She was sitting up in the chair in front of the television.  Her head started jerking forward and back up.  Her arms fell to the sides of the transfer chair.  She was out.   She had not stood up, she was just sitting there when it happened.  Medical folks call it Syncope.  You and I call it fainting. passing out. 

Why did it happen?  Her blood pressure dropped until it was no longer high enough to fight the pull of gravity.  There was no longer enough blood pumping to adequately supply her brain. 

It didn’t just happen once, or twice, or three times.  I lost count.  It was probably five or six times, one right after the other.  It has happened before, but never that many times in a row.  Only two or three times before has it happened while sitting down, unless it was right after standing up or walking or trying to get up — not just sitting down.

There is no explanation of which I am aware as to why the blood pressure is too high sometimes and too low other times.  It has been high almost her entire adult life.  That is called Hypertension.  She also has Orthostatic Hypotension.  That means, when she stands up, sometimes the Autonomic Nervous System [ANS] does not trigger the smooth muscles surrounding the arteries quickly enough to constrict to compensate for the additional gravitational pull down on the blood in her circulatory system.  Read the side effects on very many of the common medications we take.  They warn that there may be dizziness when standing up while taking the med.  That dizziness is a moment of Orthostatic Hypotension, low blood pressure when standing up. 

It sometimes happens to folks who have had Parkinson’s Disease for a long time.  It very often happens to those who have a form of Dementia with Lewy Bodies.  Parkinson’s Disease Dementia is one of those forms.  Little bits of material called Lewy Bodies form on brain cells in the part of the brain that runs the Parasympathetic System of the ANS. 

What all that means is that there is an insidious process that makes life still more difficult to some who are already in a very tough battle.  I know what the explanations are for high and low blood pressure in Mary Ann’s circumstances.  What I don’t know, nor does anyone else, is why for many weeks it has hovered at a frighteningly high level with no fainting spells, and now it is running high at times during the day and plummeting at other times. 

She had fainted some earlier this morning when she was up and down, using the commode. When it happens there, I have to hold her up with my shoulder to keep her from slumping forward.   Then after maybe ten or fifteen minutes of multiple times fainting while sitting in her transfer chair in front of the television, the Hospice Aide Sonya arrived for her first time giving Mary Ann a shower, washing her hair and dressing her.   I thought there was not a chance that Sonya would be able to handle her, even with the new shower chair with arms. 

Mary Ann did not faint once during all the ups and downs of getting into the shower chair, transfering back to the transfer chair she sits in during the day.  Why not??  Why does she faint one time and not another.  This is such a nasty disease, refusing to submit to patterns that can be anticipated. 

Now comes the question, do I resume giving her the Midodrine, a medication that raises blood pressure?  Her heart and kidneys are being damaged by high blood pressure.  I will take her BP in the morning and decide what to do.  If it is exceedingly high, I will not give her the Midodrine.  If it is exceedingly low, I will.  Of course, it is not as simple as that.  If her BP is normal, what should I do?  Normal is not high enough to guard against moving too low when she stands.  It often changes from way too high when she first gets up to way too low in an hour.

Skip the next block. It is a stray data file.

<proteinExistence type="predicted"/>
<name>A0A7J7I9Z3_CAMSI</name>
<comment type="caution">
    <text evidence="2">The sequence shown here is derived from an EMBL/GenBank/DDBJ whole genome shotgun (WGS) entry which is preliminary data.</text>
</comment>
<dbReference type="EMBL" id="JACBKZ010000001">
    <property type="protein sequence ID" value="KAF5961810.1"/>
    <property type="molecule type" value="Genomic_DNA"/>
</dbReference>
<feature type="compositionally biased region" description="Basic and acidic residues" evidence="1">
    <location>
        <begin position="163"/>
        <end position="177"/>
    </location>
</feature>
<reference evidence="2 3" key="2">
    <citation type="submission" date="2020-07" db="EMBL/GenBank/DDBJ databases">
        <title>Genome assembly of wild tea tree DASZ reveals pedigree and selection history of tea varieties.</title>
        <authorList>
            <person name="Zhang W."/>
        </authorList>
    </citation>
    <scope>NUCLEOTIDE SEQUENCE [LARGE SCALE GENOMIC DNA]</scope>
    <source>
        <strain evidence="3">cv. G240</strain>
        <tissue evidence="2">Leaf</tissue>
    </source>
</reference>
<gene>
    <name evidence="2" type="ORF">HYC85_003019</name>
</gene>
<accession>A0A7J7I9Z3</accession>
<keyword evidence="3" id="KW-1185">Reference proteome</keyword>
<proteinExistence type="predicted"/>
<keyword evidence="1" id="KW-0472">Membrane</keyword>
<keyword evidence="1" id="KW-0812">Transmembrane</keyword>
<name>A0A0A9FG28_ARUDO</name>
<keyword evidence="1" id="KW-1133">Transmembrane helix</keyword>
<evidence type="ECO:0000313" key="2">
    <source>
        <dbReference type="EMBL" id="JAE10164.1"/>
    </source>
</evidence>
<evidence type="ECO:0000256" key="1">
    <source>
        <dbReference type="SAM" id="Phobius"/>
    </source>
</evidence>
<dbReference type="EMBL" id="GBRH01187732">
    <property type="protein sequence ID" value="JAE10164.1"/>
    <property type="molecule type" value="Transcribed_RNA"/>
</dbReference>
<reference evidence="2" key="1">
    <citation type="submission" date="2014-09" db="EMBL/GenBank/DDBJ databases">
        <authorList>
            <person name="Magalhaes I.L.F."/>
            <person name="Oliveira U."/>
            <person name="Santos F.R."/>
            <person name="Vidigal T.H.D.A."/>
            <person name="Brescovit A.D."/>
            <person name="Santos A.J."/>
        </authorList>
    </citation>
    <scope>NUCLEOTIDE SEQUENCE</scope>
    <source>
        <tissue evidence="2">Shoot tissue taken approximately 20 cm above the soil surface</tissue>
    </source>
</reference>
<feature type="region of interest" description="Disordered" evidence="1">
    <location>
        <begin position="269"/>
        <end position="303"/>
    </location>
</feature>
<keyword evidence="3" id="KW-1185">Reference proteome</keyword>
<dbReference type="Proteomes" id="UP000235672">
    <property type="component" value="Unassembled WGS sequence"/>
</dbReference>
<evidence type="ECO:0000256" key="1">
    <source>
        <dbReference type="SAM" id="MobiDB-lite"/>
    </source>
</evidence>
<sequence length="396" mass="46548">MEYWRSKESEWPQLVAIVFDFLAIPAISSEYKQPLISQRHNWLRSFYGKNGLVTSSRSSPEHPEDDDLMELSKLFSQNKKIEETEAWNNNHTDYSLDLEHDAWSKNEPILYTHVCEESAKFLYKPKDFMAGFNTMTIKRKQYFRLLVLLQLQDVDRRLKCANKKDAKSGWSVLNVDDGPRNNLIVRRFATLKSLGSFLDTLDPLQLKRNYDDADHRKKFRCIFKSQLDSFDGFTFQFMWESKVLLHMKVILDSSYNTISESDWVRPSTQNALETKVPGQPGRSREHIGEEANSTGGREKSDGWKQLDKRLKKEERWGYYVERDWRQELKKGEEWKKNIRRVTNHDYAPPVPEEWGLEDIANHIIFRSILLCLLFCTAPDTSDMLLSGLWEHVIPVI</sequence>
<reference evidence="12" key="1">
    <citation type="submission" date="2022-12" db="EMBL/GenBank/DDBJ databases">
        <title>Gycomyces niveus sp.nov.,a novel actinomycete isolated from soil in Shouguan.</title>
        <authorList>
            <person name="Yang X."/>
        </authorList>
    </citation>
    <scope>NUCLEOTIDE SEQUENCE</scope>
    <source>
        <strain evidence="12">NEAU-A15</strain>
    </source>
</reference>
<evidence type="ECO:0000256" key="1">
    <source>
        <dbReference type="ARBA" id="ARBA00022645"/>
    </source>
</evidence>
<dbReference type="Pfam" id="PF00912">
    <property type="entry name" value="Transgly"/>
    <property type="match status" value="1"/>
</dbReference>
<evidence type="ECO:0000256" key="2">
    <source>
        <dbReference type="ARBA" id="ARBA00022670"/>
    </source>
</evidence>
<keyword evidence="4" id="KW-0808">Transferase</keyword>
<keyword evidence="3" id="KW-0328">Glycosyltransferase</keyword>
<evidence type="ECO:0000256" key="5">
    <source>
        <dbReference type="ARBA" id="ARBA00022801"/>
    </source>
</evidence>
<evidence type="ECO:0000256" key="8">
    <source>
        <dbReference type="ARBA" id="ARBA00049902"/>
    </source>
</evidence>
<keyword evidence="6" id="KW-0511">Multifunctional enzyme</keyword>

This is an old story heard many times by those who have reading these posts since I began writing this blog just about a year ago now.  You have heard me talk about this many times before.  Here it is again.  It no longer scares me.  It just makes it harder to deal with Mary Ann’s penchant for hopping up and heading off, especially when she is hallucinating.  I have to actually sit a few feet from her every moment she is awake and alert, since she will stand and may fall soon thereafter.   She is completely unaware of any concern.  She doesn’t know she has fainted after she has become conscious again. 

She surprised me and slept fairly well last night.  She did all right at breakfast, fainted for a while, had her bath, ate lunch as Hospice Nurse Jennifer filled out some forms and took her BP.  It was 100 over something, still very low.   Mary Ann sat for a while and then headed to the bedroom and slept for four or five hours. 

I got her up for supper.  We went out again to pick up ice cream and a tankard of PT’s coffee to reheat in the morning (I’m a hopeless fan).   Since she was again in pop-up mode, I needed to get her in the car, seat belted in, so that I could relax and know that she was secure.   The ice cream was just an excuse for getting her into a secure place for a while.  You believe that, right?

Not long after eating the ice cream, she headed off to bed.  In spite of the long nap, at least at the moment she is sleeping.  It may not last. 

One of the people in the online Lewy Body Spouses group lost her husband today.  She described in detail the rapid decline and the process of dying.  My words to her were these:

You have been a mainstay in this group for a long time.  You have put words to what we have been experiencing.  You described what awaits us.  My condolences are laced with anticipation, as a result, I feel vividly what you have just experienced and pray for the peace Charlie now has to free you to find peace here, understanding that the peace does not void the pain you feel.  That is the price of love. 
Peter”

Our turn will come.

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